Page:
If you are starting to plan your estate, you will probably think about making a will first. Wills are a great way to put your final wishes in writing and to make them legally enforceable; however, there are certain elements that need to be present in order for a will to be valid.
Surprising new research shows that unequal bequests are growing more and more common with the decades. Now, it looks like about 33 percent of parents -- one out of every three -- do not use equal distribution when leaving money and assets to their heirs.
No one wants their heirs to go through the probate process. This is because it is lengthy and because a lot of the money to be inherited needs to fund the expensive probate process. Therefore, many people in their lifetime decide to do what they can to ensure that as many of their assets as possible can avoid going through the probate process.
Those with a high assets may have more power to invest and build businesses that can propel their wealth even further, but as a high-asset individual, they also have more to lose. Therefore, it's even more important that they protect their wealth and their portfolio of assets both from the economic climate and from those who may want a piece of it. The following are some tips on how you can strategically protect your wealth.
Those who sit down and draft wills often do so because they want to dictate what happens with their assets once they pass on instead of letting Arizona's intestate succession laws do that for them. Wills, however, are not always as airtight as they may seem. Certain circumstances must be met for a will to be considered valid.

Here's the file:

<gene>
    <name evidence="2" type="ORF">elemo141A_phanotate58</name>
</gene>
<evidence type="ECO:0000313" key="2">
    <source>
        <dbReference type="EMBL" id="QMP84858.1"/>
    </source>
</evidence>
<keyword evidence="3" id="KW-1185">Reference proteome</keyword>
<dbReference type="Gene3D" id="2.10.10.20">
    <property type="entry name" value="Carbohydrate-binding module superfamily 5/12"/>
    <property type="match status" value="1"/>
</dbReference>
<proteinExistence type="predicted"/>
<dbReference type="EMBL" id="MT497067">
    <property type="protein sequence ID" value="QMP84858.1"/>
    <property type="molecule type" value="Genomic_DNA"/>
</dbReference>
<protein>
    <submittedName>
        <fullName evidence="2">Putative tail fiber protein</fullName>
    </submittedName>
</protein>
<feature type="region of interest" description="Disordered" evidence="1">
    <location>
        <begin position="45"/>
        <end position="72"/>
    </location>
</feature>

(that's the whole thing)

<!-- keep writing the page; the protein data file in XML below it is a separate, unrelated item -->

It is unlawful for a person to enter a private property without explicit or implicit permission from the land or property owner. However, there are some rules that mean if a person commits the act of trespassing many times, or stays at a property or on a piece of land that they are trespassing on for an extended period of time, they have some rights to do so. This is known colloquially as "squatters' rights."
The death of a family member or close friend is always a difficult thing to come to terms with. The emotional aspect alone is something that many suffer with, however on top of this emotional burden is also the practical matters associated with such an event. If the deceased loved one has debts that need to be settled, you may be confused as to how you should deal with this.
When planning your estate, of course it is important to consider strategies and techniques to both preserve wealth and cut unnecessary administration costs. Taking full utilization of strategies and techniques can help preserve a vast amount of money further down the line.
Creating an effective estate plan in 2017 means making sure that you account for your digital assets as well as your other, more tangible assets. This means making sure that your executor and the administrator of your estate plan have access to your online accounts and have the authority to make decisions about them in accordance with your wishes.
When you name an executor to your estate, you are shouldering an individual, or possibly several individuals, with a number of very serious responsibilities. No one should take the position of an executor lightly, and anyone creating an estate plan should provide reasonable resources and assistance to their executor to ensure that all the relevant duties can actually be carried out.